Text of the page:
Answer: Yes, but as much as I believe in his ability to help your fantasy team, I’ve started to worry if we can trust him to stay out of trouble.
Most are aware that Davis was suspended the final four weeks of the 2011 season for failing a drug test. Well now, he’s mixed up in a whacky civil suit with a former friend that has all the making of a compelling Judge Judy episode. It’s a slight distraction, but no punishment is likely to come from the awkwardness or Davis’ unique use of legal jargon.
That’s what I mean when I worry about trust issues with drafting Davis. The flip side of that are his 2011 stats. He was among the league leaders at his position the first month and, despite missing the final four games, finished eighth in receiving yards among tight ends (59 rec. / 796 yards) with three touchdowns. When he’s good, he’s among the best, but there is also the factor of working with a rookie quarterback and not Rex Grossman. Did I just type that? Davis should be on your radar, but don’t reach.
You like how I avoided the team’s uber-running back by committee? All in due time.
Question: Is it even worth taking a Packers’ running back in 2012?
Answer: Sure, if James Starks is your fourth running back.
I love breaking down the pass-happy Pack’s 2011 rushing stats. At first glance, you’ll notice the team finished 27th in yards on the ground (1,558) – not a surprise. However, owners may see a glimmer of hope with 12 rushing touchdowns, 16th in the NFL last season. Not so fast. The 12 scores breakdown like this: John Kuhn (4) , Aaron Rodgers (3), Ryan Grant (2), Starks (1), Matt Flynn (1) and …B.J. Raji (1).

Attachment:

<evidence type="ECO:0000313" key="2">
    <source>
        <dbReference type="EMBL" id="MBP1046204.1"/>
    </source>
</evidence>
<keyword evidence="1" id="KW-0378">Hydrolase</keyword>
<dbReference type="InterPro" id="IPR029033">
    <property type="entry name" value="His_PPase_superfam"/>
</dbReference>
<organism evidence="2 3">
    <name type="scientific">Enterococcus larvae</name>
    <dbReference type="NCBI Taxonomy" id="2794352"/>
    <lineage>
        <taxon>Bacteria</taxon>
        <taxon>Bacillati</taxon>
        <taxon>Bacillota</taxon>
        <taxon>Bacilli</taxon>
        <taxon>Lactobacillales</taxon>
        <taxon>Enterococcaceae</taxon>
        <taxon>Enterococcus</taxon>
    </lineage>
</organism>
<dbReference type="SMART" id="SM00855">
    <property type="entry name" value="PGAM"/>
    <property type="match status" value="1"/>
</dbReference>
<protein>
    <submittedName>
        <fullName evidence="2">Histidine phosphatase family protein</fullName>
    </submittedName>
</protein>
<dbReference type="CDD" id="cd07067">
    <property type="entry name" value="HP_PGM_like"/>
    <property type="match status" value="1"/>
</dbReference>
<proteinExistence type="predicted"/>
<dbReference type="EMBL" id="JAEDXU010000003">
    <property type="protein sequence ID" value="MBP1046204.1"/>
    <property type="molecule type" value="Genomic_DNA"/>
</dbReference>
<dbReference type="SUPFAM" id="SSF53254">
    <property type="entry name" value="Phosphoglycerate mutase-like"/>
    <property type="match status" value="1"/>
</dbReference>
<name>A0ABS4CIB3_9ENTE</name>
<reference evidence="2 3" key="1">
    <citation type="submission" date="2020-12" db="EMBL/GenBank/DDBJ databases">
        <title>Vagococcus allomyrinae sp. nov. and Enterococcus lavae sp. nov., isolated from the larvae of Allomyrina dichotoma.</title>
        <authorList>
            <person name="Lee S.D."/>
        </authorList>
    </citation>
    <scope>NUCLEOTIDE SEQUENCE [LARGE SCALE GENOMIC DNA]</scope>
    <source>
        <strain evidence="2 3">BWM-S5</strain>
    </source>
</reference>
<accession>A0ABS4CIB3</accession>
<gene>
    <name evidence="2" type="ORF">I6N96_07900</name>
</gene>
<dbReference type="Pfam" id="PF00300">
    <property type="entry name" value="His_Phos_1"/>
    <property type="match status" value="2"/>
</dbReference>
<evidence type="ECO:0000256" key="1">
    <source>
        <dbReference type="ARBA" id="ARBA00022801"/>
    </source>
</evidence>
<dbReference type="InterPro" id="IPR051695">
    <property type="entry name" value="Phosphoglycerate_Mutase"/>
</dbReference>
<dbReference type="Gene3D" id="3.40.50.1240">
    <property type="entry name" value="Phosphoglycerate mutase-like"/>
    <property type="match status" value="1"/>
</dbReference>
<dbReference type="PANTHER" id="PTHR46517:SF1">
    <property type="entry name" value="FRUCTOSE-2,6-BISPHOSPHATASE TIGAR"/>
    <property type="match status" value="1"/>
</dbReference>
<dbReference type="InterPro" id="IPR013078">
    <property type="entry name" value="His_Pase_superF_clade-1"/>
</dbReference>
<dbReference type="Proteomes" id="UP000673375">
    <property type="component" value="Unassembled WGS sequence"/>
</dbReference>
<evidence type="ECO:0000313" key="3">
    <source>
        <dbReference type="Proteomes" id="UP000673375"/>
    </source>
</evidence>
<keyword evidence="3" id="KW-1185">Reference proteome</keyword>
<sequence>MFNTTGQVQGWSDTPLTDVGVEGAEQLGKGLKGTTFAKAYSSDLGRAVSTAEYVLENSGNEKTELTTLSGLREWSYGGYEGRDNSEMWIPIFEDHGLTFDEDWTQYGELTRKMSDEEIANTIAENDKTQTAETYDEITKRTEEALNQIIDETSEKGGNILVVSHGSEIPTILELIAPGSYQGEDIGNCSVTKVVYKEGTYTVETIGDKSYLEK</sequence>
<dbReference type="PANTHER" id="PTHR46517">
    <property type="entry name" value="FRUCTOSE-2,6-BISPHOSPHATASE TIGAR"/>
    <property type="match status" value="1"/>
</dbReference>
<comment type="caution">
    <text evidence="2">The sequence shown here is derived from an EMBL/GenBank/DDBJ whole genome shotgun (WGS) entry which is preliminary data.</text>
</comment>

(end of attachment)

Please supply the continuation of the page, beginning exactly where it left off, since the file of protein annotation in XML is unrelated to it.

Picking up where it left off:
We'll wait and see how Cedric Benson's role is defined in the next few weeks.
Question: Outside of Stafford and Megatron, who should fantasy owners target in the Lions’ offense?
Answer: Let’s start with the running back by committee. With Jahvid Best’s concussion history, I wouldn’t invest a lot in Best as a RB1 or RB2. He’s a fringe RB3 as the team plays it safe with him. Mikel Leshoure will make his regular season debut this season after missing all of last with an Achilles injury. I think he’s a low-end gamble as a RB2 high-end RB3. That leaves Kevin Smith as the “starting” running back and one I would label a RB3 without blinking.
The two guys who interest me the most are Titus Young and Brandon Pettigrew. If not for Nate Burleson (110 targets / 71 recs. / 757 yards), Young would be my second Lions’ commodity on draft day. In that same breath, Pettigrew could be one of the leading fantasy scorers among tight ends if not for the vulture Tony Scheffler. The Mad Scheff received a third of the targets (42 compared to 126) than Pettigrew enjoyed, but caught one more touchdown (six to five) last season.
At the end of the day, I think Young has the most potential to help your fantasy team this season. Although I prefer to start a third RB in the flex, Young is closing in on the ability to contribute in that slot.
Question: Which round should owners target Brandon Marshall?
Answer: I’d say third with some thought to take him in the second depending how things shake out.
When we last saw Marshall and Kyle Orton as a 1-2 punch, the year was 2008. The city was Denver. Marshall opened up that campaign by setting a NFL-record by hauling in 18 passes for 166 yards and a touchdown versus the Chargers. He finished with 104 catches for over 1,200 yards and six touchdowns that season. The six scores have been his average per season over the last three years (w/ DEN / MIA / MIA).
Matt Forte was the Bears’ most-targeted player in 2011, but Johnny Knox “led” the team in receiving with 727 yards. Kellen Davis led the team in receiving touchdowns with five. My guess is a good number of casual fantasy players have never heard of Davis.